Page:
A decline in the demand for skills. Just as the supply of highly educated workers continues to grow, the demand for skills is declining. That is the rather startling conclusion of a trio of Canadian academics in the recently published paper The Great Reversal in the Demand for Skill and Cognitive Tasks. So startling, in fact, that after reading the abstract I actually paid the $5 to the dreaded pay wall erected by the US government-financed National Bureau 0f Economic Research so I could read the whole thing. A relevant extract that should make governments think about increasing spending on education:
“In this paper, we argue that in about the year 2000, the demand for skill (or, more specifically, the demand for cognitive tasks that are often associated with high educational skill) underwent a reversal, and that this reversal can help in understanding poor labor market outcomes after 2000 more generally. Numerous researchers have documented a substantial growth in the demand for occupations involving cognitive tasks (whether occurring exogenously or endogenously and an accompanying reduction in the demand for more middle-wage routine occupations in the two decades or so before 2000. This period is often described as a period of polarization, with an increased concentration of employment in either high paying cognitive occupations or in lower paying manual-service jobs. Since more educated workers have a comparative advantage in performing cognitive tasks, this explains a large fraction of the increase in returns to education over the period. While the existing literature appears to reflect an implicit belief that this process has continued unabated in the period since the turn of the century, the first object of this paper will be to document that the demand for cognitive tasks has actually been declining since 2000. While such a decline in demand has had, and continues to have, a direct impact on more skilled workers, we go on to show that it has likely had a substantial impact on less skilled workers as well. In particular, we argue that in response to the demand reversal, high-skilled workers have moved down the occupational ladder and have begun to perform jobs traditionally performed by lower-skilled workers. This de-skilling process, in turn, resulted in high-skilled workers pushing low-skilled workers even further down the occupational ladder and, to some degree, out of the labor force all together. This process had been going on since 2000, but, as argued in earlier papers, the housing boom between 2003 and 2006 masked some of the effects which only become fully apparent after the financial crisis.”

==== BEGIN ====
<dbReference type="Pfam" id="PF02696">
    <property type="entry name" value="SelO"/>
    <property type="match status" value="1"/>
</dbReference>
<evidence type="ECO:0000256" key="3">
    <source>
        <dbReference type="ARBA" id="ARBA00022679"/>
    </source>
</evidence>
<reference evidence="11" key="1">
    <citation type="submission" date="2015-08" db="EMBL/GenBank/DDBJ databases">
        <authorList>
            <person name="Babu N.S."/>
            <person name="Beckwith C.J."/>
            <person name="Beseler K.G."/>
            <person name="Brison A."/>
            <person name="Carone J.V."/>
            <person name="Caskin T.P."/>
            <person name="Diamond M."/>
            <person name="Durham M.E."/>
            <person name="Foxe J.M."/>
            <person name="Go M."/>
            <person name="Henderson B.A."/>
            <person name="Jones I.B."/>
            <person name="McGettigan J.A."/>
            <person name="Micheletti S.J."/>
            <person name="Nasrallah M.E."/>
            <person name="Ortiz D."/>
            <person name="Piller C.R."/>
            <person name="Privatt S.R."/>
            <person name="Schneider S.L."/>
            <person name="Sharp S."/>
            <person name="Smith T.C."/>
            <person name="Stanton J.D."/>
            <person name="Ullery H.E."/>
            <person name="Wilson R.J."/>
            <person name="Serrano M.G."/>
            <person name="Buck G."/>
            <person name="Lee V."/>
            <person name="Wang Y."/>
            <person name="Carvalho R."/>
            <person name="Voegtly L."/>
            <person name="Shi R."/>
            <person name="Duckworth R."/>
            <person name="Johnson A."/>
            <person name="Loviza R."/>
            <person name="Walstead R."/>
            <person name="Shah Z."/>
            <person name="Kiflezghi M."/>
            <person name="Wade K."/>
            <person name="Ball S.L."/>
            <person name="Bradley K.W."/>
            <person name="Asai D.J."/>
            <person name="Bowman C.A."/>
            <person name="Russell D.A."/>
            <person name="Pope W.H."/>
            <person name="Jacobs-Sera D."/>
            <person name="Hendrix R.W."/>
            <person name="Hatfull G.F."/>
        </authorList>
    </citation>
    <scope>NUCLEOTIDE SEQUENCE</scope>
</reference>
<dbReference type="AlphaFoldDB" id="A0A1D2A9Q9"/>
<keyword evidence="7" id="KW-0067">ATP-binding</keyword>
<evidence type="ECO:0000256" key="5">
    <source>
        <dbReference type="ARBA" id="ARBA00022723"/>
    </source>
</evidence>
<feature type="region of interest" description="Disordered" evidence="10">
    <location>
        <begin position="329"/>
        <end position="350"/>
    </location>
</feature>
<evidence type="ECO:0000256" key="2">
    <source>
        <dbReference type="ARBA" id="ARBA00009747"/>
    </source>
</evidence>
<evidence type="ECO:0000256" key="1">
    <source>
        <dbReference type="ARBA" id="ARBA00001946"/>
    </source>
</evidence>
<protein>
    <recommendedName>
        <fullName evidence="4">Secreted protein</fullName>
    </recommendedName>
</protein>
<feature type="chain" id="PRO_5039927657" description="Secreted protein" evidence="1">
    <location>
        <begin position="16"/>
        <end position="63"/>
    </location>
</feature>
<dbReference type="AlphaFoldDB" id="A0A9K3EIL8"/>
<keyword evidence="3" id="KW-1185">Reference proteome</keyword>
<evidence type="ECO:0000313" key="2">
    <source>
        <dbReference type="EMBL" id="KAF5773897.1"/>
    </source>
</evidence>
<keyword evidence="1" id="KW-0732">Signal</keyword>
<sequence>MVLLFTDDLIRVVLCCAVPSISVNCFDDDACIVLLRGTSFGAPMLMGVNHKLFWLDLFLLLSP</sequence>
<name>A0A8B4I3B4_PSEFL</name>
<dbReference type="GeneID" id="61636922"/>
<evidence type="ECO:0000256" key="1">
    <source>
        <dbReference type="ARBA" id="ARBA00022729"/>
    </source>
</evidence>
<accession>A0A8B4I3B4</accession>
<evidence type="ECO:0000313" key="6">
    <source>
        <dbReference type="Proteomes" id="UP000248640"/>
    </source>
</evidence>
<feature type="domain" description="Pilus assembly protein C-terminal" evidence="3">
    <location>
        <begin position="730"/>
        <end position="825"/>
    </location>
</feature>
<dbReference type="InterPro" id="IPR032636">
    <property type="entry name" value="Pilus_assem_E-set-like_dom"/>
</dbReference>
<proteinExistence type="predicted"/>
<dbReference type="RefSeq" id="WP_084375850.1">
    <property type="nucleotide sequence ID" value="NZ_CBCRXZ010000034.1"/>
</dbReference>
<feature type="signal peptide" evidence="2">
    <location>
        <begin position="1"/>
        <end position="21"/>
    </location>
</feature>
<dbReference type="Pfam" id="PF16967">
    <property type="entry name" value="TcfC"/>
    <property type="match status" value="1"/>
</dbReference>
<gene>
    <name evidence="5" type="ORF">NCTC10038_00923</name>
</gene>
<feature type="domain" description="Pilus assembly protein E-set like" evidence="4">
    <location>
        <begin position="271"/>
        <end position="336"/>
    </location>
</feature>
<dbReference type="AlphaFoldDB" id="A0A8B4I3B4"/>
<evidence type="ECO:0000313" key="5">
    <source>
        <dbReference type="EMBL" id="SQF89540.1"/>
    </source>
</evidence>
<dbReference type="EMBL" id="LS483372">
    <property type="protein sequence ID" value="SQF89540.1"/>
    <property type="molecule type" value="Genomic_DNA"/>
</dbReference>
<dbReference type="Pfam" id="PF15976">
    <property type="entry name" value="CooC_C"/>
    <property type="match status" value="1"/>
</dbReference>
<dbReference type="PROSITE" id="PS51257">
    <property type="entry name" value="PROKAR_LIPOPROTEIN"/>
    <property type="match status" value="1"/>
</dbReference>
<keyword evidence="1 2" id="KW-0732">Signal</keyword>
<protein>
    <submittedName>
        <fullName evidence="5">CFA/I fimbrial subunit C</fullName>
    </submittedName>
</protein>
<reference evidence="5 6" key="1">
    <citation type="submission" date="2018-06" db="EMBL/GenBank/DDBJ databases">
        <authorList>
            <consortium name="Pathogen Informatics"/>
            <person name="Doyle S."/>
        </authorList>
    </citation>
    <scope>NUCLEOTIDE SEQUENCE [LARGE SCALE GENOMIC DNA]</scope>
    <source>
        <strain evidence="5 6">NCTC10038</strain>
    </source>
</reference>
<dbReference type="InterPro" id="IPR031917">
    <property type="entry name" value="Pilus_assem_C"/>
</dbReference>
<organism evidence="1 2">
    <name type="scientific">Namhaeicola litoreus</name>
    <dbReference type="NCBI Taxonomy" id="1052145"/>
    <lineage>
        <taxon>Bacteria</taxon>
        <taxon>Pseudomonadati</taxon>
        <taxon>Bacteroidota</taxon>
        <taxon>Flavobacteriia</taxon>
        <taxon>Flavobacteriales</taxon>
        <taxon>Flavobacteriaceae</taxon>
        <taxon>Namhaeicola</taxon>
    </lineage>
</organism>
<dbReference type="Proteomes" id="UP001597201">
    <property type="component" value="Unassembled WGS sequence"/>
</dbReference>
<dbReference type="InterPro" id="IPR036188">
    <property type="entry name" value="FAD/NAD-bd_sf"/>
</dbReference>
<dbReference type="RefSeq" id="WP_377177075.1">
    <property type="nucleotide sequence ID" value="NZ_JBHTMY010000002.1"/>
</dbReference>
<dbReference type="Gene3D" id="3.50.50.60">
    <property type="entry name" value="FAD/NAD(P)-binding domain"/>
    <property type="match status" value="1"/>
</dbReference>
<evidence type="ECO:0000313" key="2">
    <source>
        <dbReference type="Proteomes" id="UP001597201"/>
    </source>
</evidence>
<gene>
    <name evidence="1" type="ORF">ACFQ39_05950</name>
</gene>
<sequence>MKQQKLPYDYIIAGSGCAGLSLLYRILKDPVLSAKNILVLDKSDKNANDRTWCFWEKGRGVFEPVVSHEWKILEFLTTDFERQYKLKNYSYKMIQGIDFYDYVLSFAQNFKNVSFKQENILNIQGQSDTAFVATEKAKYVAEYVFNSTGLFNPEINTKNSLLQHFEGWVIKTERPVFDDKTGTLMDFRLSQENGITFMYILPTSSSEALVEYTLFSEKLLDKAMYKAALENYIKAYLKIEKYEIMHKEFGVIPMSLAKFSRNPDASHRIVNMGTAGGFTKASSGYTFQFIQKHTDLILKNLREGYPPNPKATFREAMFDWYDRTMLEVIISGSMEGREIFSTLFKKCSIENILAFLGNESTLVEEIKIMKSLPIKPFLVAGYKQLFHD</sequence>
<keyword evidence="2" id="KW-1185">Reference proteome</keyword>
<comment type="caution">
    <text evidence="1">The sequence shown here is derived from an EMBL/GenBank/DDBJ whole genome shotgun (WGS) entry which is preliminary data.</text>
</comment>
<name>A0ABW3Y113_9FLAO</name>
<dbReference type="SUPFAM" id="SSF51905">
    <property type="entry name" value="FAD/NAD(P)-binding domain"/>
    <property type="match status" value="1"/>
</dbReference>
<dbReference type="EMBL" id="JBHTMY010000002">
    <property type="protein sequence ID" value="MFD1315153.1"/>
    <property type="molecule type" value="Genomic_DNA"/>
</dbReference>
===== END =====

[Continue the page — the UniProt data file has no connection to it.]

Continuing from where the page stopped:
A north-south divide. As the Climate Commission warns us of the and rain to come because of a warming world remember things could be worse. At least we are in the southern hemisphere, where temperature rises have been lower than above the equator.
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Keeping it in the mattress. With the way Eur0pean governments are nicking people’s savings from banks, it surely was only a matter of time. Introducing the Caja de ahorros Micolchon — Spanish for “My Mattress Safe” — which went on sale three weeks ago. It is billed as “the mattress that lets your m0ney rest easy”.